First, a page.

When life gets hard, it’s important to find healthy coping mechanisms that allow you to reduce your stress and improve your overall mental health. However, healthy coping mechanisms are myriad, and not everything may work all the time. One coping mechanism you may have heard of is having a pet around to help you deal with things. But does this actually work? Yes, and here’s how it may help you.
Animals have been proven to support your mental health.
If you struggle with depression, anxiety, or everyday stress, getting a pet may be a way to improve your quality of life. Pets have been shown to reduce stress, help people feel less lonely if they’re not getting enough social support, and improve the mood of their owners. For some, pets can even serve as a reason to push themselves to work on their treatment and ensure that they’re giving their pets the best care possible. However, it’s important to note that this shouldn’t be your only motivation for getting a pet. Pets are a major responsibility, and it’s important that you’re prepared for it. If you’re not ready to get a pet at this point in time, you could also try being around a therapy pet from time to time.
Still, it’s important to seek out help from a mental health professional.
While pets can help you feel better, they’re not a replacement for therapy. For example, if you’re dealing with post-traumatic stress disorder (PTSD) as a result of a traumatic event, a pet won’t be able to provide you with the support you need to eliminate negative thoughts, flashbacks, and nightmares associated with your traumatic experience. Only psychotherapy can do this. As such, it’s important to look for trauma therapy that’s designed to get right to the heart of the issues and help you heal in a much shorter period of time. No matter what type of trauma you have undergone, there’s support out there so that you can get help in a stress-free, safe environment. Now’s the time to enlist the help of a trauma therapist in a retreat format that can give you the effective treatment you deserve.
This holds true for any other mental illness that you may have. If you’re someone who has clinical depression or a panic disorder, cognitive behavioral therapy or exposure therapy and medication can help you work toward a healthier, happier version of yourself. Put simply, it’s about getting the right treatment plan and leveraging coping mechanisms to alleviate symptoms or prevent future episodes.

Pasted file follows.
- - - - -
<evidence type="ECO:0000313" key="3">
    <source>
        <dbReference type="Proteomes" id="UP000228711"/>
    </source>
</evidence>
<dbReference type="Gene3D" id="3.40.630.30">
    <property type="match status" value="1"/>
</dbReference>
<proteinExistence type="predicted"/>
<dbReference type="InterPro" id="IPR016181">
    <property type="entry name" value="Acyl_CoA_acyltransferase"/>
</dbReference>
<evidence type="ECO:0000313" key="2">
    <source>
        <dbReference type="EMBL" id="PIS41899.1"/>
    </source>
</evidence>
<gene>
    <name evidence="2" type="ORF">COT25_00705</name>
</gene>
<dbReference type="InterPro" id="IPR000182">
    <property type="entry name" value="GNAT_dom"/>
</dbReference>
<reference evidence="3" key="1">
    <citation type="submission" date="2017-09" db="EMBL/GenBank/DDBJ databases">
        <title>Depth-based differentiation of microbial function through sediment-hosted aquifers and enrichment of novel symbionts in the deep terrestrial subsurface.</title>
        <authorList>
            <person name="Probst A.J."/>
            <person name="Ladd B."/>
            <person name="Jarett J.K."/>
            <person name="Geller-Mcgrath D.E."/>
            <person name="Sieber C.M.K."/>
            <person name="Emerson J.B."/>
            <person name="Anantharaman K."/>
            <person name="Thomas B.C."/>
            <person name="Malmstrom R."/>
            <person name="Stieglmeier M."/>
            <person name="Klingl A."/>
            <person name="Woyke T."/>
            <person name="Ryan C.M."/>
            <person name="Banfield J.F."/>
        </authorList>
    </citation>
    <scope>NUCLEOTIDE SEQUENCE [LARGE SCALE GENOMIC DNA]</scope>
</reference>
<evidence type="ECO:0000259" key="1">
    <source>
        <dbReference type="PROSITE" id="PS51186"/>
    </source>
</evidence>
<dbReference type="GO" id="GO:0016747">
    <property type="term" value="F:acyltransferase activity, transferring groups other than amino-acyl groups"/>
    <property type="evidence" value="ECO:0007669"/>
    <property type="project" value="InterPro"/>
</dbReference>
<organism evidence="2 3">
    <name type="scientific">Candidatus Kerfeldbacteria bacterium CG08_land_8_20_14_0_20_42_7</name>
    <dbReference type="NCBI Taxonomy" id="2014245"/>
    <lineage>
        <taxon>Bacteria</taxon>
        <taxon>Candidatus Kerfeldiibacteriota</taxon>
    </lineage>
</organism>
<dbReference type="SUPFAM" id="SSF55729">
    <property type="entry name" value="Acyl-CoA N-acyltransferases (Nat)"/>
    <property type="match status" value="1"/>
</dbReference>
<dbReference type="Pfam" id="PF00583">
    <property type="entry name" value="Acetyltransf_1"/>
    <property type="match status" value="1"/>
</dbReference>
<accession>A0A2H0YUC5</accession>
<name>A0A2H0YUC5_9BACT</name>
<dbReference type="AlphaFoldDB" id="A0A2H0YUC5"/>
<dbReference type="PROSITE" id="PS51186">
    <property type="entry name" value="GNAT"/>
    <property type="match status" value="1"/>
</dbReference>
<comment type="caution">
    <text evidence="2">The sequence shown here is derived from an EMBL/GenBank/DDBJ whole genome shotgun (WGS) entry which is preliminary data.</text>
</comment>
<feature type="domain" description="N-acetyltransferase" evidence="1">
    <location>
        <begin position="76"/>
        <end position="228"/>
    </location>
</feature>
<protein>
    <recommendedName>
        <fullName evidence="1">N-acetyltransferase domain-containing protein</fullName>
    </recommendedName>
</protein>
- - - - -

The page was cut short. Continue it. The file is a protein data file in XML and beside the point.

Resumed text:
Do you still want to make a pet a part of your life?
If you still want to welcome a pet into your life, making sure that you have everything prepared ahead of time is important to get them off to a healthy start. One choice you need to make early on is whether or not you’re going to buy or adopt an animal. Adopting an animal is often the best way to go, as it allows you to save a shelter animal. However, it all comes down to personal preference and will depend on what your current home and financial situation is. You should also make sure you have all the amenities, like a cardboard cat house that they can call home immediately. Cardboard cat houses are both functional and eco-friendly, making a difference in the world and on your wallet. If your cat is playful, they’re sure to love their home once you welcome them into your own.
Then, you will want to stock up on food (along with food and water dishes), treats and snacks, and accessories like waste bags and other items that your pet will inevitably need. When you have everything in place, you’re ready to take your pet home!
Pets can be very helpful in the treatment process and help you deal with stressful events more successfully. If you want to own a pet for both personal and mental health reasons, the guide above will help you better understand what they do and how you can prepare to bring one home.